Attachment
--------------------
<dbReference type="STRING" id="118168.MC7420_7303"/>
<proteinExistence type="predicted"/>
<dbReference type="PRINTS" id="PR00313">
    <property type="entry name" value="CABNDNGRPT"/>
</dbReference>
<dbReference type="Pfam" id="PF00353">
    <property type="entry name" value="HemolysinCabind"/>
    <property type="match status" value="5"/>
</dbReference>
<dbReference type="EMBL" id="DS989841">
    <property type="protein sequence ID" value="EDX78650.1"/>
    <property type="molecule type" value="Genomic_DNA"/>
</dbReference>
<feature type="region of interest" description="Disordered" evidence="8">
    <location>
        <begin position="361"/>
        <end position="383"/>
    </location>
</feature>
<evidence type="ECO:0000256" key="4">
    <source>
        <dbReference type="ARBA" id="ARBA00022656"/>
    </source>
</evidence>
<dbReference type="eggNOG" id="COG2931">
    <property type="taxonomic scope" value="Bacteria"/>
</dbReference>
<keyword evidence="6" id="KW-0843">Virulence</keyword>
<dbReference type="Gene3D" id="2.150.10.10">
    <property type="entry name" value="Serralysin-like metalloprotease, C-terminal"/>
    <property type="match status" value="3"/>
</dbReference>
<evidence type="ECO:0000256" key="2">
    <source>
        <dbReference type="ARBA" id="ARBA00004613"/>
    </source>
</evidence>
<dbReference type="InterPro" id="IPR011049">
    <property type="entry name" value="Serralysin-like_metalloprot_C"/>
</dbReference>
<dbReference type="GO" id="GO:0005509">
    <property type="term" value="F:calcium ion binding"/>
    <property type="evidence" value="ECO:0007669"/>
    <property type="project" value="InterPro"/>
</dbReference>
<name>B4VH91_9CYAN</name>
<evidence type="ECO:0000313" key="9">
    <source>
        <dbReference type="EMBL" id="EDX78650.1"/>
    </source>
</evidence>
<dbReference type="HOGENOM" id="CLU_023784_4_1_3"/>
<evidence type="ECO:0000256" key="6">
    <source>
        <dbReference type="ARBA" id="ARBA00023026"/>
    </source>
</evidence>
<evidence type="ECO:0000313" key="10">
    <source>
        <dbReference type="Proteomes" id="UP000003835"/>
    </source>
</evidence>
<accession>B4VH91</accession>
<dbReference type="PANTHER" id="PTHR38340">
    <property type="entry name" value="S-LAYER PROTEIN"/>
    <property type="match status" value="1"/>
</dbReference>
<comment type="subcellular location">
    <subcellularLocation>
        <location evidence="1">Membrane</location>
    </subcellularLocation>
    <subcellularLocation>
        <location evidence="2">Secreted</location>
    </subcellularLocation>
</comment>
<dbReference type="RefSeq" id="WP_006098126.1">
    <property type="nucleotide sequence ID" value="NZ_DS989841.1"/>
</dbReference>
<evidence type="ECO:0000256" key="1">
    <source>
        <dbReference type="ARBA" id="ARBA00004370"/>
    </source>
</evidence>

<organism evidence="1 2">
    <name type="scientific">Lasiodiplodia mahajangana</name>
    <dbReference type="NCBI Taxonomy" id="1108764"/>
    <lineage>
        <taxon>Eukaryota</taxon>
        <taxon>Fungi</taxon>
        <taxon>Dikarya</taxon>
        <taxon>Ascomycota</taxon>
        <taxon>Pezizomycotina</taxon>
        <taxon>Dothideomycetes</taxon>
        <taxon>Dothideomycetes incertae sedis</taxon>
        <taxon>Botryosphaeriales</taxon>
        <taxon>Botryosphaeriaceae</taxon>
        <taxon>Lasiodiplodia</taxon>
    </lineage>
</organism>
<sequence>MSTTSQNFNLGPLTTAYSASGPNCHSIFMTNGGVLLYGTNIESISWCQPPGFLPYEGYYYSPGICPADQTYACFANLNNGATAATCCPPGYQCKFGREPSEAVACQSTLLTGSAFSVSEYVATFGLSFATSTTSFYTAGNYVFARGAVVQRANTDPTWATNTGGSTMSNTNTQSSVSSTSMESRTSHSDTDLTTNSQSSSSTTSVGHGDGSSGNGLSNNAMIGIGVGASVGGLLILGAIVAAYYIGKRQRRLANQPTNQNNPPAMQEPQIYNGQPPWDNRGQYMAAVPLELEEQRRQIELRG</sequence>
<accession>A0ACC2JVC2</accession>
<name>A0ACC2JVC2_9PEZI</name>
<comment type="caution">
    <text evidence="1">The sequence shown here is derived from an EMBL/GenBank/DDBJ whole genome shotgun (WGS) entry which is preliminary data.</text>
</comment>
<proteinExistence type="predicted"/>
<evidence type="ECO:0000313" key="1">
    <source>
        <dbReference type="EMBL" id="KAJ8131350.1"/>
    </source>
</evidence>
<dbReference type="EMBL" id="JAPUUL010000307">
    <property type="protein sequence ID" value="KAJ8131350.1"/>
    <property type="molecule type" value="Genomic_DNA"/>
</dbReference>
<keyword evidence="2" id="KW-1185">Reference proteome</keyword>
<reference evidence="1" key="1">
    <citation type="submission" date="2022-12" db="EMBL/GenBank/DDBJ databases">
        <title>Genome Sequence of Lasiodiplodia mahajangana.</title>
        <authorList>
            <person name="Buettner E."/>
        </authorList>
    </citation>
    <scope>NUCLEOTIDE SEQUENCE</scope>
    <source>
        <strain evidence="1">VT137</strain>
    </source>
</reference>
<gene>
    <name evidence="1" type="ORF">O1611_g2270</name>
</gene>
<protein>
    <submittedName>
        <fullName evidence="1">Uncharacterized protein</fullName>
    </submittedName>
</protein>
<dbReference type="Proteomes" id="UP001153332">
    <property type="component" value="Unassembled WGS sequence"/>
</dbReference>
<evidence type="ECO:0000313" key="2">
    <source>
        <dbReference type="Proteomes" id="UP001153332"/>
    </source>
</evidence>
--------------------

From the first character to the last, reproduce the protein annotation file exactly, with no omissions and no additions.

<dbReference type="STRING" id="118168.MC7420_7303"/>
<proteinExistence type="predicted"/>
<dbReference type="PRINTS" id="PR00313">
    <property type="entry name" value="CABNDNGRPT"/>
</dbReference>
<dbReference type="Pfam" id="PF00353">
    <property type="entry name" value="HemolysinCabind"/>
    <property type="match status" value="5"/>
</dbReference>
<dbReference type="EMBL" id="DS989841">
    <property type="protein sequence ID" value="EDX78650.1"/>
    <property type="molecule type" value="Genomic_DNA"/>
</dbReference>
<feature type="region of interest" description="Disordered" evidence="8">
    <location>
        <begin position="361"/>
        <end position="383"/>
    </location>
</feature>
<evidence type="ECO:0000256" key="4">
    <source>
        <dbReference type="ARBA" id="ARBA00022656"/>
    </source>
</evidence>
<dbReference type="eggNOG" id="COG2931">
    <property type="taxonomic scope" value="Bacteria"/>
</dbReference>
<keyword evidence="6" id="KW-0843">Virulence</keyword>
<dbReference type="Gene3D" id="2.150.10.10">
    <property type="entry name" value="Serralysin-like metalloprotease, C-terminal"/>
    <property type="match status" value="3"/>
</dbReference>
<evidence type="ECO:0000256" key="2">
    <source>
        <dbReference type="ARBA" id="ARBA00004613"/>
    </source>
</evidence>
<dbReference type="InterPro" id="IPR011049">
    <property type="entry name" value="Serralysin-like_metalloprot_C"/>
</dbReference>
<dbReference type="GO" id="GO:0005509">
    <property type="term" value="F:calcium ion binding"/>
    <property type="evidence" value="ECO:0007669"/>
    <property type="project" value="InterPro"/>
</dbReference>
<name>B4VH91_9CYAN</name>
<evidence type="ECO:0000313" key="9">
    <source>
        <dbReference type="EMBL" id="EDX78650.1"/>
    </source>
</evidence>
<dbReference type="HOGENOM" id="CLU_023784_4_1_3"/>
<evidence type="ECO:0000256" key="6">
    <source>
        <dbReference type="ARBA" id="ARBA00023026"/>
    </source>
</evidence>
<evidence type="ECO:0000313" key="10">
    <source>
        <dbReference type="Proteomes" id="UP000003835"/>
    </source>
</evidence>
<accession>B4VH91</accession>
<dbReference type="PANTHER" id="PTHR38340">
    <property type="entry name" value="S-LAYER PROTEIN"/>
    <property type="match status" value="1"/>
</dbReference>
<comment type="subcellular location">
    <subcellularLocation>
        <location evidence="1">Membrane</location>
    </subcellularLocation>
    <subcellularLocation>
        <location evidence="2">Secreted</location>
    </subcellularLocation>
</comment>
<dbReference type="RefSeq" id="WP_006098126.1">
    <property type="nucleotide sequence ID" value="NZ_DS989841.1"/>
</dbReference>
<evidence type="ECO:0000256" key="1">
    <source>
        <dbReference type="ARBA" id="ARBA00004370"/>
    </source>
</evidence>

<organism evidence="1 2">
    <name type="scientific">Lasiodiplodia mahajangana</name>
    <dbReference type="NCBI Taxonomy" id="1108764"/>
    <lineage>
        <taxon>Eukaryota</taxon>
        <taxon>Fungi</taxon>
        <taxon>Dikarya</taxon>
        <taxon>Ascomycota</taxon>
        <taxon>Pezizomycotina</taxon>
        <taxon>Dothideomycetes</taxon>
        <taxon>Dothideomycetes incertae sedis</taxon>
        <taxon>Botryosphaeriales</taxon>
        <taxon>Botryosphaeriaceae</taxon>
        <taxon>Lasiodiplodia</taxon>
    </lineage>
</organism>
<sequence>MSTTSQNFNLGPLTTAYSASGPNCHSIFMTNGGVLLYGTNIESISWCQPPGFLPYEGYYYSPGICPADQTYACFANLNNGATAATCCPPGYQCKFGREPSEAVACQSTLLTGSAFSVSEYVATFGLSFATSTTSFYTAGNYVFARGAVVQRANTDPTWATNTGGSTMSNTNTQSSVSSTSMESRTSHSDTDLTTNSQSSSSTTSVGHGDGSSGNGLSNNAMIGIGVGASVGGLLILGAIVAAYYIGKRQRRLANQPTNQNNPPAMQEPQIYNGQPPWDNRGQYMAAVPLELEEQRRQIELRG</sequence>
<accession>A0ACC2JVC2</accession>
<name>A0ACC2JVC2_9PEZI</name>
<comment type="caution">
    <text evidence="1">The sequence shown here is derived from an EMBL/GenBank/DDBJ whole genome shotgun (WGS) entry which is preliminary data.</text>
</comment>
<proteinExistence type="predicted"/>
<evidence type="ECO:0000313" key="1">
    <source>
        <dbReference type="EMBL" id="KAJ8131350.1"/>
    </source>
</evidence>
<dbReference type="EMBL" id="JAPUUL010000307">
    <property type="protein sequence ID" value="KAJ8131350.1"/>
    <property type="molecule type" value="Genomic_DNA"/>
</dbReference>
<keyword evidence="2" id="KW-1185">Reference proteome</keyword>
<reference evidence="1" key="1">
    <citation type="submission" date="2022-12" db="EMBL/GenBank/DDBJ databases">
        <title>Genome Sequence of Lasiodiplodia mahajangana.</title>
        <authorList>
            <person name="Buettner E."/>
        </authorList>
    </citation>
    <scope>NUCLEOTIDE SEQUENCE</scope>
    <source>
        <strain evidence="1">VT137</strain>
    </source>
</reference>
<gene>
    <name evidence="1" type="ORF">O1611_g2270</name>
</gene>
<protein>
    <submittedName>
        <fullName evidence="1">Uncharacterized protein</fullName>
    </submittedName>
</protein>
<dbReference type="Proteomes" id="UP001153332">
    <property type="component" value="Unassembled WGS sequence"/>
</dbReference>
<evidence type="ECO:0000313" key="2">
    <source>
        <dbReference type="Proteomes" id="UP001153332"/>
    </source>
</evidence>